Made by a group of formerly homeless women over the age of 50, UnHOWsed provides an opportunity for these women to share their experiences with homelessness and to raise awareness of the constantly growing number of homeless women in the country. A collaboration between theatre company Tashmadada and housing organisation Voices of the South Side, this multidisciplinary performance piece is a stark yet poetic exploration of life on the fringe of society.
Each performer (Carla Mitterlehner, Susan V.M. McDonald-Timms, Jan Grey, Diann Pattison, Maurya Bourandanis, Catherine Samsury, Karen Corbett, Liza Dezfouli) sits on a chair in a pit of sand. There are beams of light shining down from the ceiling, lighting up their individual faces in the otherwise darkened space. They take in deep, sharp breaths and move their bodies as they do. It’s hypnotic to watch and the expressions they wear are indicative of the stories they have to tell. The impact from all these elements display the strength and resilience in each woman but also hints at their fragility and vulnerability.
Director Deborah Leiser-Moore finds the beauty of these womens’ circumstances through uniform and flowing movements. Every woman has a moment in the spotlight that touches on their history. One sits in her car and prepares dinner for herself consisting of what appears to be a single piece of sausage and a glass of wine, but she eats it with dignity and patience. Another takes a shower and bathes herself using a solar shower bag, as if she has no other care in the world. Leiser-Moore never rushes these snapshots into their lives and allows time for us to put ourselves in their shoes and think about where these women have come from, as well the countless others still in their positions.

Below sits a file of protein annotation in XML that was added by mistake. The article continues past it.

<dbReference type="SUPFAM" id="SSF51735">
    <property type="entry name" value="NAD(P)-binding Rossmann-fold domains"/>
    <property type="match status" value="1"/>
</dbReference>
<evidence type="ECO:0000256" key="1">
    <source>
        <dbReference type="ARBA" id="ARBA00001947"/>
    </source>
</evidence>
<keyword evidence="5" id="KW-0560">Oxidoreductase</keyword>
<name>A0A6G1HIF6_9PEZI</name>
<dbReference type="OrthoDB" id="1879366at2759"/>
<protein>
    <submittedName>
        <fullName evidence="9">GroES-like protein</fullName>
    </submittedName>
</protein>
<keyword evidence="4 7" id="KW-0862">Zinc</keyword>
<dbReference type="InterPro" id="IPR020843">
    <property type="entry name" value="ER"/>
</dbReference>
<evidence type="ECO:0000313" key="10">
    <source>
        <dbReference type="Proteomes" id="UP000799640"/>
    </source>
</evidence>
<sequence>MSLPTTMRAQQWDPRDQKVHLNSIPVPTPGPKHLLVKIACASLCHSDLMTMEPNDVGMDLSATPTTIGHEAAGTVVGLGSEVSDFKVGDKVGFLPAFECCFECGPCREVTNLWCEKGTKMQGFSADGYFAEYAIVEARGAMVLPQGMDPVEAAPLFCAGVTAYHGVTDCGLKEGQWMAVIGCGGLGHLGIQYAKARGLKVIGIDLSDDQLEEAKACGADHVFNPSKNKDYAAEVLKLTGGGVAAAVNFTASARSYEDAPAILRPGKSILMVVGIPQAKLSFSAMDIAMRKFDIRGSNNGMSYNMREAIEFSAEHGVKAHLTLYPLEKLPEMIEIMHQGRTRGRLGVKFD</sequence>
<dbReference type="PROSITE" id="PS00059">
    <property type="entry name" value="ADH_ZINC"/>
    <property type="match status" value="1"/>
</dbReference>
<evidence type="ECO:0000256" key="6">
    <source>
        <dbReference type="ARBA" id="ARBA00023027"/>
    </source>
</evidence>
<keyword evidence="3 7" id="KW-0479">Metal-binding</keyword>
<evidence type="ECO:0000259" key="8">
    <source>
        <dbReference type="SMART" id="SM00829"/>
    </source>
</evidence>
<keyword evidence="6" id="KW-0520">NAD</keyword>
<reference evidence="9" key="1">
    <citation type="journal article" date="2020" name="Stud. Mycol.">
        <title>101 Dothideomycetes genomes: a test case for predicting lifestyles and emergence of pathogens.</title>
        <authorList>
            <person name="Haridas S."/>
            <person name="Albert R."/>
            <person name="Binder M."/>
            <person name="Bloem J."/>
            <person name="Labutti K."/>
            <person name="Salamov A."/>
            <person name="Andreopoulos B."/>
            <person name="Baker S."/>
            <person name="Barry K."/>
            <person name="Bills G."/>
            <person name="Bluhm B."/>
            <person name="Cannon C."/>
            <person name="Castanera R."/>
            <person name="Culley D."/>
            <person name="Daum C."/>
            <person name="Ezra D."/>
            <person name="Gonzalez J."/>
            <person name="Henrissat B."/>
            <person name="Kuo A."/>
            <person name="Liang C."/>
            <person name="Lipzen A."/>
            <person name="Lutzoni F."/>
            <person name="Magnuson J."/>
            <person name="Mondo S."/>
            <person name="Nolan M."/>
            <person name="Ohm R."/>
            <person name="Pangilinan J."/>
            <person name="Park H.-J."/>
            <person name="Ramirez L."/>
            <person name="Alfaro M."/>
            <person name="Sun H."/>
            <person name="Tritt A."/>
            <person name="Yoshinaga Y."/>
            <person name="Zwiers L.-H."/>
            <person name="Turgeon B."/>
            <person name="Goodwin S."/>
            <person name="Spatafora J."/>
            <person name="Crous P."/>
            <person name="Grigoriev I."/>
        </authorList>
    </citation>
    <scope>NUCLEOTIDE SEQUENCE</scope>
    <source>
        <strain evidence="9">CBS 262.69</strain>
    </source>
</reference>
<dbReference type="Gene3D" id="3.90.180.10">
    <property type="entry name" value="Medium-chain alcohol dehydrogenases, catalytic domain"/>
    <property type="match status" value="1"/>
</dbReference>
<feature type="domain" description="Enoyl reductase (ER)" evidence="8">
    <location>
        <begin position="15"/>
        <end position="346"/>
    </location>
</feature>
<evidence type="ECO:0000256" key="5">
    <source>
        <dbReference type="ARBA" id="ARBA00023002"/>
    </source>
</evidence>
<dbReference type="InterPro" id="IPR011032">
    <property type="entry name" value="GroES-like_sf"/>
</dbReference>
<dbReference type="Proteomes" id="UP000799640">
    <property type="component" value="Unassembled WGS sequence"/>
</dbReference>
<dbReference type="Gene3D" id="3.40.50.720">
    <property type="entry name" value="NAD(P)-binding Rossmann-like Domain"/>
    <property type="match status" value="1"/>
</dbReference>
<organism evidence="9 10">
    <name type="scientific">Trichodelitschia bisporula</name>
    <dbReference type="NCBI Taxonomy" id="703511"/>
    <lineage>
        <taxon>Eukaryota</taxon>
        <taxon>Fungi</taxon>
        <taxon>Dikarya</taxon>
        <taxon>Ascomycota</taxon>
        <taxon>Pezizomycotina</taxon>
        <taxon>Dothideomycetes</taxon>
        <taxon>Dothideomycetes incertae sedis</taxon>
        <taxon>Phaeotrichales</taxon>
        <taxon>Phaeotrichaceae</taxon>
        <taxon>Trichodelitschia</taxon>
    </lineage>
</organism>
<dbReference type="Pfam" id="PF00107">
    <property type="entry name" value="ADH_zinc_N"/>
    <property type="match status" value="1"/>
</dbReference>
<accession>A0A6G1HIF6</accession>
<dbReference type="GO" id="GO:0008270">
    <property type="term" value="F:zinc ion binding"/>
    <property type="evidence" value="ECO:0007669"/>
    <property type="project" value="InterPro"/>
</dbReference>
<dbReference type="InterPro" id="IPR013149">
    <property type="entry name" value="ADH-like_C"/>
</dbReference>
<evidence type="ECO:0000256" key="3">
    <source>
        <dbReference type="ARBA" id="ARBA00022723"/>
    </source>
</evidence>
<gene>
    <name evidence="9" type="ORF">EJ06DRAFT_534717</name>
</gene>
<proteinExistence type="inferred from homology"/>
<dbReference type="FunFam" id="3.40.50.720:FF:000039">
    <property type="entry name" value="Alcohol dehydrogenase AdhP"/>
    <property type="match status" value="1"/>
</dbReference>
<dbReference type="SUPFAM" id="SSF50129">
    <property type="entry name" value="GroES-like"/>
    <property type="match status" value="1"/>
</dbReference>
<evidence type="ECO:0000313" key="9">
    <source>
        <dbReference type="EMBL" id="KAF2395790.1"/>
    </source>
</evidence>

These beautiful and considered visual moments of UnHOWsed are complemented and contrasted by some hard-hitting verbal ones. A monologue on the difficulties of completing basic common tasks in life is passionately delivered and cuts straight to the heart. How is she supposed to fill out a Centrelink form when she has no computer or internet access? How is she able to buy Christmas presents for her family when she has no money?
At the beginning of the show, a woman is seated on a bench across the road from Theatre Works and begins to sing. Many of us would not have noticed her prior to this, as she sat there doing nothing. It’s a poignant reminder of how easily they can be invisible to the community. With older women being one of the fastest rising group of homeless people in Australia, it’s time that everyone’s eyes opened up to the reality we are facing and UnHOWsed is a captivating way to start.
Read more about UnHOWsed here.
Review written by MYRON MY & originally published at mymelbournearts.com.